Stop here, and continue when you have completed your task.

Hey, Welcome back!

How did you do?

How did you feel?

Was it nice?  Was it is easy?

That’s great because this is just the beginning!

What can be included in the SELECT list?

Okay, to finish this lesson, you need to know that besides listing columns in the SELECT clause, you can also include literal values, or constants, such as numbers, or strings.

You can also include expressions, function calls, and pseudo columns.

Look at this example:

SELECT name, 25, 'test', salary/50, to_char(hire_date), rownum
FROM employee;

Here, 25 and ‘test’ are literals, and as you see, string or text literals must be enclosed in single quotes.

TO_CHAR is a function.

I’m not going to go into details about what functions are by now, because they are covered in detail in a future lesson.  By now, suffice it to say that a function is a small program that returns a value, which may or may not be based on a value or list of values you pass as parameters.

In this case, we are calling the to_char function passing hire_date as a parameter, and this function is executed for every row in the result set of our query.

And a pseudo column is a phantom or “fake” column that doesn’t really exist in any table but is a value that is available during the execution of a query, and can be useful in some situations.  For example, in this case, the rownum pseudo column is a number that is assigned to every row that is returned by the query.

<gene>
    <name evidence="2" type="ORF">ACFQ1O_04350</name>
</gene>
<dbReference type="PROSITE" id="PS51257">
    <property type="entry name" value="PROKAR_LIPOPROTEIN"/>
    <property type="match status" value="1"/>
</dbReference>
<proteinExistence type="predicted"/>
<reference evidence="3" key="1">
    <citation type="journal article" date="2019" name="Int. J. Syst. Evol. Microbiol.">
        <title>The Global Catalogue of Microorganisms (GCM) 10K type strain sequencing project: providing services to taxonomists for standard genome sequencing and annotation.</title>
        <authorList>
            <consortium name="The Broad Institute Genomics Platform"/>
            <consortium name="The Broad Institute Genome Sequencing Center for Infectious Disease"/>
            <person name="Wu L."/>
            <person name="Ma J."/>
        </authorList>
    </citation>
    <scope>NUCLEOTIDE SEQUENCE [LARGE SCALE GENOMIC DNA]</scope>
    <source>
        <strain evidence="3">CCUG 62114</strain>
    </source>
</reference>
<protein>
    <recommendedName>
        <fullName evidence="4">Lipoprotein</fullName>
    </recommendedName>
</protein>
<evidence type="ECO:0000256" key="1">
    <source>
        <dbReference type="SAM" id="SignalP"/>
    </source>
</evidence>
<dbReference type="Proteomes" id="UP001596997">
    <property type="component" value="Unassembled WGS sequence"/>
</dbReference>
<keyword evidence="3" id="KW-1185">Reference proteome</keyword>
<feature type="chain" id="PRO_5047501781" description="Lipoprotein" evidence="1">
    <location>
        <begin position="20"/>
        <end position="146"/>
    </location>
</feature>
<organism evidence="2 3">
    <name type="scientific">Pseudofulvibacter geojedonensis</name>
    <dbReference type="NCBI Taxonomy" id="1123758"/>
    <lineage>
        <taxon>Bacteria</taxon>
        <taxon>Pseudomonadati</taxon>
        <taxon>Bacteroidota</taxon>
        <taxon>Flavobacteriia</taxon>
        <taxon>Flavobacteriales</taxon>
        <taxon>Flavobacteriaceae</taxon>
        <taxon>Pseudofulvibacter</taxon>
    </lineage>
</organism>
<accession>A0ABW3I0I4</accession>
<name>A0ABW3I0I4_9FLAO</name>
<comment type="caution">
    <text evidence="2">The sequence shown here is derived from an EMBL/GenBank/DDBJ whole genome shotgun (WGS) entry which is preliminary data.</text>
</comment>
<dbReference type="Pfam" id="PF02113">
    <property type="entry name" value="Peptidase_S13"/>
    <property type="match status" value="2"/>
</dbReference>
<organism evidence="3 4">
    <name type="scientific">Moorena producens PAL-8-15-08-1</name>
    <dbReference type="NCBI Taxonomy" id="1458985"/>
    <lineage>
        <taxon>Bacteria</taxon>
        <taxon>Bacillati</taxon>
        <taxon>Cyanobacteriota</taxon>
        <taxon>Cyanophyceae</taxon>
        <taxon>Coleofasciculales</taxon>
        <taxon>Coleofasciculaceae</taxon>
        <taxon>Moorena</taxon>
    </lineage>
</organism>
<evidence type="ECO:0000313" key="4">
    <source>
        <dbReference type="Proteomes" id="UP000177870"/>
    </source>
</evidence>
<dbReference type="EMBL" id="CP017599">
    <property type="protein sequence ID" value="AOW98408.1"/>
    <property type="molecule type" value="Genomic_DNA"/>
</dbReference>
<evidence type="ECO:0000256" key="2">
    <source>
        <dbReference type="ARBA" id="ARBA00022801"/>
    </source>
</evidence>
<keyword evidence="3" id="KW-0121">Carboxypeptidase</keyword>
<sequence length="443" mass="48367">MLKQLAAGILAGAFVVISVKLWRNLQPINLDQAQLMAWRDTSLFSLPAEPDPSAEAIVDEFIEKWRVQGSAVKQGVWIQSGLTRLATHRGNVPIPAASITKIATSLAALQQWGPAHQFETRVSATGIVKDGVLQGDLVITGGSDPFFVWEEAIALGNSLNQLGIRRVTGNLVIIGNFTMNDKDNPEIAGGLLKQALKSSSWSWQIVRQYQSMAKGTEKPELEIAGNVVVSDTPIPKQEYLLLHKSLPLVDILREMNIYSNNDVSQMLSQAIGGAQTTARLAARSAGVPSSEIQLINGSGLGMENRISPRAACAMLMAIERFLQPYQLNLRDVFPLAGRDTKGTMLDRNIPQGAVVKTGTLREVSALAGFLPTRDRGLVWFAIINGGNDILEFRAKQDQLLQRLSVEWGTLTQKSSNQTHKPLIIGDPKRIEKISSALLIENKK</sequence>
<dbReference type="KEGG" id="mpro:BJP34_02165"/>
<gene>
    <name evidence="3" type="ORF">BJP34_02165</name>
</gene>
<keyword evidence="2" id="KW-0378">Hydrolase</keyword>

Your Second Task of this lesson

Now, before finishing this lesson, please stop reading again, and write a query to get this information:

The company is going to give all employees a 20% increase on their salaries, and your task is to display a list of all of the employees which includes the employee id, the name, the current salary, and the salary they will have after the 20% increase.

Expected Output:

ID NAME SALARY SALARY*1.20
1 JOHN SMITH 4000 4800
2 JAMES BOSH 3500 4200
3 LUISA JACKSON 4500 5400
4 STUART GARCIA 2000 2400
5 JUSTIN BLACK 2550 3060
6 ANGIE CROOD 1500 1800
7 CHARLES DEAN 2250 2700
8 EDDIE FARREL 3000 3600
9 GEORGE HAYES 2500 3000
10 IGOR KEYS OSBOURNE 6000 7200
11 LUKE MINT 5000 6000
12 NIGEL OAKS 4750 5700
13 LUKE GREEN JR 4750 5700

 Please don’t continue to the next lesson if you have not completed this task.

P.S.  Remember that the scripts you need to run (if you haven’t) to create the tables needed for the practice tasks can be downloaded from the links at the top of this page.